Series: Fraser Brothers #3
Genres: Historical Romance
Published by Soul Mate Publishing on December 13, 2013
Source: Author, Tour Host
Purchase Links: Amazon
Book Links: Goodreads
The last thing Alasdair Fraser expects to find on an isolated beach along the coast of northern Scotland is a beautiful, unconscious lass. Unable to turn his back on someone in need, he delays his journey and tend so her injuries–an act that has him questioning his plans to rejoin Robert the Bruce and the fight for Scotland’s independence.
Will he drop the shield that guards his heart or will the secrets she fails to reveal, a king-sanctioned marriage to another man, and his own stubbornness keep them apart forever?
“Mayhap a Selkie had washed up from the ocean’s depths,” he muttered and nudged her foot with the toe of his boot.
… I’m going to be honest with you all, this book made me a little frustrated and angry. This review may become a rant. You’ve been warned.
With the above quote, and the setting of Scotland, I was really prepared to like this book — and for quite a bit of it, I did. But there were just too many small issues that I found which eventually piled up enough to make me dislike the book — and I really hate disliking books. Around 87% of the way through the book, I wrote up a list of things that bothered me. I’m going to share a few of these things with you now:
First off, I don’t have curly hair, but I’m fairly certain that if a woman is “soaking wet”, her hair does not still maintain perfect, beautiful curls. Especially if she’s washed up on shore after being thrown into the sea during a storm. You’d have more of a huge, tangled mess, and water usually weighs down the curls, flattening them just a little.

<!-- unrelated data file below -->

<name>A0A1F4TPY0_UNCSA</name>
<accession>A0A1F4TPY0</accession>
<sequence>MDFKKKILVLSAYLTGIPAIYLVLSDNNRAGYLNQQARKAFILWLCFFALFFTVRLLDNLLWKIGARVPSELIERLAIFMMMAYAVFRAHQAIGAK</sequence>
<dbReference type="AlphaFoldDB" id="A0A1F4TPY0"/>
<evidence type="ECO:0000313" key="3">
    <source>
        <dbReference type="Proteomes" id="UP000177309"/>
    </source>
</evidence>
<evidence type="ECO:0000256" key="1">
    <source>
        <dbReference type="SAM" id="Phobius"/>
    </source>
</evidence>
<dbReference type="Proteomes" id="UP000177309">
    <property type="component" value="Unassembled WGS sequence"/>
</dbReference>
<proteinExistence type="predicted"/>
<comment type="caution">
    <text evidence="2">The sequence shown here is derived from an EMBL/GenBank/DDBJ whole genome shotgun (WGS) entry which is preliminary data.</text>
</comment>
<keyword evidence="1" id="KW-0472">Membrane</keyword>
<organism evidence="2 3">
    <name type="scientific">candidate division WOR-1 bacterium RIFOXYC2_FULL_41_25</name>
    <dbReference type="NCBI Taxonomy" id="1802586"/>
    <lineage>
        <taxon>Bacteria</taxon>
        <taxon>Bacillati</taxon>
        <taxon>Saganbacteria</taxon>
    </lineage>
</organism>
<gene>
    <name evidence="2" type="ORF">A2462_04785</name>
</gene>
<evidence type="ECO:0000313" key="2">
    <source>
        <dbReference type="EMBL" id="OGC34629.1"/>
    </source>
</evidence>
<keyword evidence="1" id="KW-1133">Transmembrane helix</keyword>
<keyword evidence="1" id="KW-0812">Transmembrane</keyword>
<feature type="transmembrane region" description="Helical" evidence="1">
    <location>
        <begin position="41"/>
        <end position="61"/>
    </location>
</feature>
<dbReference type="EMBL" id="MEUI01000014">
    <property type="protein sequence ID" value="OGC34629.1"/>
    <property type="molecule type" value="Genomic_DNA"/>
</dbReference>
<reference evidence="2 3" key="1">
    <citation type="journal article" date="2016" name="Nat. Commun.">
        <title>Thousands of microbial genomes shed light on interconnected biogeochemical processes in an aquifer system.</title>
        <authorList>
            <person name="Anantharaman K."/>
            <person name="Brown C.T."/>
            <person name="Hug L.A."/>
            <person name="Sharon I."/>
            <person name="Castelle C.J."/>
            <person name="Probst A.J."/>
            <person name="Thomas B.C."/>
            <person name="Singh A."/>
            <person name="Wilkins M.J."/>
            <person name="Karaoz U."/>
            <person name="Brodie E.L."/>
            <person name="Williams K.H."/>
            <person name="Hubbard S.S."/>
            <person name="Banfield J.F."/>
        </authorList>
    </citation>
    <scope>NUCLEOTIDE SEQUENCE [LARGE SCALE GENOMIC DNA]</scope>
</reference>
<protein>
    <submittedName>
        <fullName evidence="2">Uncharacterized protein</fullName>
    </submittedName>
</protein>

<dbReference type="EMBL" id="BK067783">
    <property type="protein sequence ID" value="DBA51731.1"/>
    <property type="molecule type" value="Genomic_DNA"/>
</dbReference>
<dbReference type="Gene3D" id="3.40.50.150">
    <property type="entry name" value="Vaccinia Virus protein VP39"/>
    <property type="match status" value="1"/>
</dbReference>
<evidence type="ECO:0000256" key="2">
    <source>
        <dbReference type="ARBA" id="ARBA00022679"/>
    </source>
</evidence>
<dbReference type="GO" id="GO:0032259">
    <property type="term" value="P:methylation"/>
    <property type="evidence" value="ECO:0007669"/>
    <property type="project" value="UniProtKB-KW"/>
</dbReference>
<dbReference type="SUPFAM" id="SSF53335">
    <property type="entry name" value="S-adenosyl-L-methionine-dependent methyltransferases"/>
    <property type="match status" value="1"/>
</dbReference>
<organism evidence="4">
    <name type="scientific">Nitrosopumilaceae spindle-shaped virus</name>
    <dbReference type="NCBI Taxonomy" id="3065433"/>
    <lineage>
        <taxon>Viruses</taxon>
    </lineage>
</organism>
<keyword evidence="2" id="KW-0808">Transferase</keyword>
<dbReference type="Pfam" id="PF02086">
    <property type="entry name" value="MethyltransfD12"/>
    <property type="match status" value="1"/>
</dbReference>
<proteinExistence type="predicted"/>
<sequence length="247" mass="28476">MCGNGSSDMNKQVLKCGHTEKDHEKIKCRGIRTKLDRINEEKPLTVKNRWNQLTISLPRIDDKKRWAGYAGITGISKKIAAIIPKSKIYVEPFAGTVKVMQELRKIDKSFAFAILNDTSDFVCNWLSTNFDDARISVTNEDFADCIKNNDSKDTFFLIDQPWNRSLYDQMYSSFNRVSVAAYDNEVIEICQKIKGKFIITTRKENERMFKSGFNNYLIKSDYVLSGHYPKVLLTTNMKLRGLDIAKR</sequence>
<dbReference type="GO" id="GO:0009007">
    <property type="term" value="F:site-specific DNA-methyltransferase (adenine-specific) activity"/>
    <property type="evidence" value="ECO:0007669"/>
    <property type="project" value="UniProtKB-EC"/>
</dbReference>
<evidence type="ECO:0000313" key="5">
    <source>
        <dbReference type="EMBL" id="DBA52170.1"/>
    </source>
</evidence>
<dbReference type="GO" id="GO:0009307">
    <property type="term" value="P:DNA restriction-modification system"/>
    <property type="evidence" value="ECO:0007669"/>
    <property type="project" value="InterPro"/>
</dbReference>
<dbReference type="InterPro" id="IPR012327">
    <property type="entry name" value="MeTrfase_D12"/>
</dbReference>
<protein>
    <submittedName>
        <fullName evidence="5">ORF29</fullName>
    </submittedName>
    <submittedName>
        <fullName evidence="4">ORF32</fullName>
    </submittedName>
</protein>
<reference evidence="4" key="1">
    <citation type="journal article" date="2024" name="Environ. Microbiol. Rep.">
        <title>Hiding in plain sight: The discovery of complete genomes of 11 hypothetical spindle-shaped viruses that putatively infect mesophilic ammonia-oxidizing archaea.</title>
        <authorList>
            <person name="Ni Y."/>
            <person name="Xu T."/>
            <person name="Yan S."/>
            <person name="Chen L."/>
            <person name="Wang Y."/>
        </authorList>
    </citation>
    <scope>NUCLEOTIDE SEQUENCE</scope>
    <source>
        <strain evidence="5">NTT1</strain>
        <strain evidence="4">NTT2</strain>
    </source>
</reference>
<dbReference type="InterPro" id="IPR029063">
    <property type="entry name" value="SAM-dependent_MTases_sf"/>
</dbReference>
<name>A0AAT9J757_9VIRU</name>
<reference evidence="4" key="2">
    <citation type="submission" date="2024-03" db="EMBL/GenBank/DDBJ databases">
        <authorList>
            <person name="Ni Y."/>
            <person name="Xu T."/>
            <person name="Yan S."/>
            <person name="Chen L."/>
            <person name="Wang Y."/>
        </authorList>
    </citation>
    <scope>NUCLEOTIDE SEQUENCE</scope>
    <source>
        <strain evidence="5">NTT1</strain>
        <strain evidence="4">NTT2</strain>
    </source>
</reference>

When Alasdair comes across the mystery woman on the beach, it takes him a page or two to even give her a blanket for warmth — yes, she’s unconscious, but I actually wrote a note in my Kindle saying, “For God’s sake, man! The woman’s lips are blue! Give her your tartan and stop staring at her breasts through her night rail!”
One of my biggest issues with this book stems from the fact that the woman’s family thought her to be dead, as she was thrown into the sea during a storm. (Small spoiler warning!) — What happened was that she was trying to defend herself against a man trying to rape her, and she ran out onto the deck of their ship during the storm and was tossed overboard. Later in the book, the would-be-rapist escapes from her father’s dungeon and seemingly plunges to his death when he falls off the cliff into that same body of water, and they all assume he’s dead. Now, normally I’d be ok with this as a huge fall into icy depths of ocean and rock would be cause to think someone was dead… But they JUST GOT HER BACK AFTER THINKING THE SAME THING!!! Why not be more on guard? Why act so incredibly surprised when he shows up again to finish the job?! Come on, people! I think it was the absolute surprise on everyone’s behalf of this guy showing back up that made me toss my hands in the air.
Finally, Alasdair continually mentions going back to fight the war with Robert, the Bruce. Over and over and over again… Then, towards the end, there is a battle. Just one that seems to only last for a few hours…. and is oddly only a few hours ride from where he was…. This makes no sense to me. From everything that had been said previously in the book about where this battle was to take place, it certainly seemed that it would take them more than a few hours on horseback to get there. The battle almost seems like it was just tossed into the mix of this book to make it count as “historical” and to tie up some loose ends (I won’t say what, because I dislike spoiling more). It just seemed too convenient and not well thought-out.
I really wanted to like this book, and I really dislike giving out bad reviews, but I was so exasperated with this one that I just couldn’t say it was any better than a 2.5 out of 5. It makes me sad, really. The characters were flip-floppy.. The female character I wanted to just shake and tell her to grow a pair… though upon her killing her would-be-rapist (sorry, spoiler) — THAT I cheered for. So there ARE some redeeming qualities here. It’s just difficult having to force yourself to finish a book.